Barnstorming: A Haibun Sequence
1. Terre Haute
Indiana: a week of artificial illumination, the sky constantly overcast, persistently gray. Not the interesting dark gray of stormy skies, the kind of gray that lends itself to brooding art (think Friedrich, think Turner). Just the uniform, pallid gray of Indiana in winter. A week spent mostly indoors, shuttling among fluorescent rooms, hardly a breath of fresh air, one overly gregarious event after another. Wine and cheese, platters of chilled shrimp, tiramisu in Dixie cups. Perfunctory questions about authorial intention and poetic license, enthusiastic anecdotes about family trips to Branson, Orlando, Vegas. So went our week in Terre Haute: no chance of natural light, no escape from polite conversation, no way to avoid the constant expressions of concern about the performance of the local basketball team. “I’ll tell you what,” someone said. “You’ve got that right. Hit the proverbial nail right on the head.” Three different people at three different events quipped, “Once a Hoosier, always a Hoosier.” They all had big grins, booming voices. In the hotel’s breakfast nook, the same grin, same voice emanated from a television screen: “Look for more of the same tomorrow, folks. Overcast skies, highs in the upper thirties.”
That seasick feeling,
hotel corridor at night.
Too much chardonnay.
Three days in Carbondale exhausted all of our more philosophical attitudes. In the pancake house, we stared at bowls of oatmeal and failed to get the powder to dissolve in cups of tepid coffee. It was obvious we were teetering toward ennui and must soon get out of town. Nevertheless, there was one more interview and a museum to visit before we were allowed a clean getaway. Non sequiturs abounded: the waitress’s running commentary on the shortage of help in the kitchen; the committee’s off-base queries about samizdat poetry in Eastern Europe; the museum displays on gopher holes and the long, underappreciated history of sackcloth attire. A man on the corner of Cherry and Ash ate from a paper bag and singled us out to say: “This is the best damn donut I ever ate, bar none.”
This storefront window:
Silk orchids, pastel-colored,
a dozing tabby.
In Davenport, the hopeless interview took place in a glass and steel box. Bagels and coffee were delivered, bagels in a box, coffee in a box. There was some grousing about the fact that once again the delivery did not include French vanilla creamer. “Our first question,” the chairperson said, “has to do with your methodology, because it’s not all that clear—right?—how you’ve reached these conclusions.” Hours passed before we were released and could go for an assuasive walk in a nearby park—uplifted somewhat to see trees that had budded in defiance of the cold wind, the slush on the walkways. We shivered in our inadequate jackets; we rued the answers we had given to the committee’s cleverly phrased questions—designed, we realized, to catch us out, expose an untenable position. We already knew we would have to count Davenport among our losses, but somehow seeing those buds—little furry green nubbins on bare branches—made everything better. “Long run, things will turn out for the best,” we decided as we gingerly negotiated the ice-choked puddles, the wind pushing hard against us. “All shall be well, and all shall be well, et cetera, et cetera.”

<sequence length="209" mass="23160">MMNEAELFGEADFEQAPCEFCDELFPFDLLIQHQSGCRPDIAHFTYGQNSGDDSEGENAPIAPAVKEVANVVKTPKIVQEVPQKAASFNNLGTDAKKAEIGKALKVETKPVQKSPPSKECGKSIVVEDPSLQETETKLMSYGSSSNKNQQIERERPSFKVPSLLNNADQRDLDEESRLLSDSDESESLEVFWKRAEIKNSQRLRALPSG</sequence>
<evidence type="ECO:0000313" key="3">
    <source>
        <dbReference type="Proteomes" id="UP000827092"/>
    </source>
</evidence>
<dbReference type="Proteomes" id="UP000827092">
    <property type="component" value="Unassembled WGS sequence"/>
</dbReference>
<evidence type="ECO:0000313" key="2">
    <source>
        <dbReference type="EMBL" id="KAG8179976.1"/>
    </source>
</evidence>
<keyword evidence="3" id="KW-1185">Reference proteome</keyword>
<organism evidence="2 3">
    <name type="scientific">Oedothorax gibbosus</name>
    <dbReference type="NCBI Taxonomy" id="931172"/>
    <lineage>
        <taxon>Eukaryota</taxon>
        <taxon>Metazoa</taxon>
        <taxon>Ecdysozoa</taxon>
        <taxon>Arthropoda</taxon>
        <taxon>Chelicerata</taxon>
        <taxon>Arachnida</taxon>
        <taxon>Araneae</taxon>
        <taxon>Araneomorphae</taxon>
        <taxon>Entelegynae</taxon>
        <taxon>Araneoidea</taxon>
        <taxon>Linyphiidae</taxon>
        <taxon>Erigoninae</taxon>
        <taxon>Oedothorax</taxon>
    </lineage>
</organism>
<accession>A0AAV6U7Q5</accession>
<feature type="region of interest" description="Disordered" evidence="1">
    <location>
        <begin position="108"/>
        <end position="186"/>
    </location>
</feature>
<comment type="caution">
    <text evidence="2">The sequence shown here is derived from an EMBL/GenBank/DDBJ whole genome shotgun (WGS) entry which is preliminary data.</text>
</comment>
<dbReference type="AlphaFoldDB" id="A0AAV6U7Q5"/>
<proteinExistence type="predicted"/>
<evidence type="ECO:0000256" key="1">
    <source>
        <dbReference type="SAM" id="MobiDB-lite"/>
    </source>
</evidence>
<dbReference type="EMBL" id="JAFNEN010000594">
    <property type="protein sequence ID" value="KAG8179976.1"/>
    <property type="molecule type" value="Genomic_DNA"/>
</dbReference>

Late winter, cold wind,
the park pond still thick with slush.
Children feeding geese.
In Lincoln, it was decided that we should see the football stadium and the statehouse then go out for steak. Our hosts—friendly to the point of discomfort—chatted from the front seat as they drove us around town. We circled the stadium. We circled the statehouse. I noticed the trees (ash?), the clouds (high cirrus?), and the flags—so many flags—adorning houses. At the steakhouse, enormous slabs of meat were set before us. Biscuits. Corn on the cob. Our hosts poured on the steak sauce and asked scores of questions that seemed irrelevant, off topic. The place was loud with talk about football even though football season was months off. Everybody wore red. The walls were decorated with sports memorabilia. I asked one of our hosts about Red Cloud, Willa Cather’s hometown. She had never been but had heard it was nice. Well, not nice exactly but interesting. The drive to get there, she said, was dull, dull, dull.
Morning without warmth,
a mug of tasteless coffee.
This endless journey.